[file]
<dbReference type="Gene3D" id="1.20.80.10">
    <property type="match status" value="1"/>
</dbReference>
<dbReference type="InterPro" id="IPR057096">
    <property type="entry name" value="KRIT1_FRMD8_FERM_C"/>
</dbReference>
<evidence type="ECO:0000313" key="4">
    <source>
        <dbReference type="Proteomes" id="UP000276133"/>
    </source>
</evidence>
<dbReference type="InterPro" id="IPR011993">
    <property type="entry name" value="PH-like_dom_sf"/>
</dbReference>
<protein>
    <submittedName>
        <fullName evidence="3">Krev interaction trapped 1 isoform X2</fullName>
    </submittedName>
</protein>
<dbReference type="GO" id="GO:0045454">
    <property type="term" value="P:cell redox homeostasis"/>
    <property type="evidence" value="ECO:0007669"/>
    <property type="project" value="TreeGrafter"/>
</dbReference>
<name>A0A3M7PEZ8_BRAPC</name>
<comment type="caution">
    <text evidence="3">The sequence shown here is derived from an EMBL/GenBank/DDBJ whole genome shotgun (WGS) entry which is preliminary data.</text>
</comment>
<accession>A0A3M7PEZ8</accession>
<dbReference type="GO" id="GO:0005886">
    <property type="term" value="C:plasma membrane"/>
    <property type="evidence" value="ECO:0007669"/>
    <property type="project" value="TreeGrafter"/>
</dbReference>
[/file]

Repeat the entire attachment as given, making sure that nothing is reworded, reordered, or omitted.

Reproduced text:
<dbReference type="Gene3D" id="1.20.80.10">
    <property type="match status" value="1"/>
</dbReference>
<dbReference type="InterPro" id="IPR057096">
    <property type="entry name" value="KRIT1_FRMD8_FERM_C"/>
</dbReference>
<evidence type="ECO:0000313" key="4">
    <source>
        <dbReference type="Proteomes" id="UP000276133"/>
    </source>
</evidence>
<dbReference type="InterPro" id="IPR011993">
    <property type="entry name" value="PH-like_dom_sf"/>
</dbReference>
<protein>
    <submittedName>
        <fullName evidence="3">Krev interaction trapped 1 isoform X2</fullName>
    </submittedName>
</protein>
<dbReference type="GO" id="GO:0045454">
    <property type="term" value="P:cell redox homeostasis"/>
    <property type="evidence" value="ECO:0007669"/>
    <property type="project" value="TreeGrafter"/>
</dbReference>
<name>A0A3M7PEZ8_BRAPC</name>
<comment type="caution">
    <text evidence="3">The sequence shown here is derived from an EMBL/GenBank/DDBJ whole genome shotgun (WGS) entry which is preliminary data.</text>
</comment>
<accession>A0A3M7PEZ8</accession>
<dbReference type="GO" id="GO:0005886">
    <property type="term" value="C:plasma membrane"/>
    <property type="evidence" value="ECO:0007669"/>
    <property type="project" value="TreeGrafter"/>
</dbReference>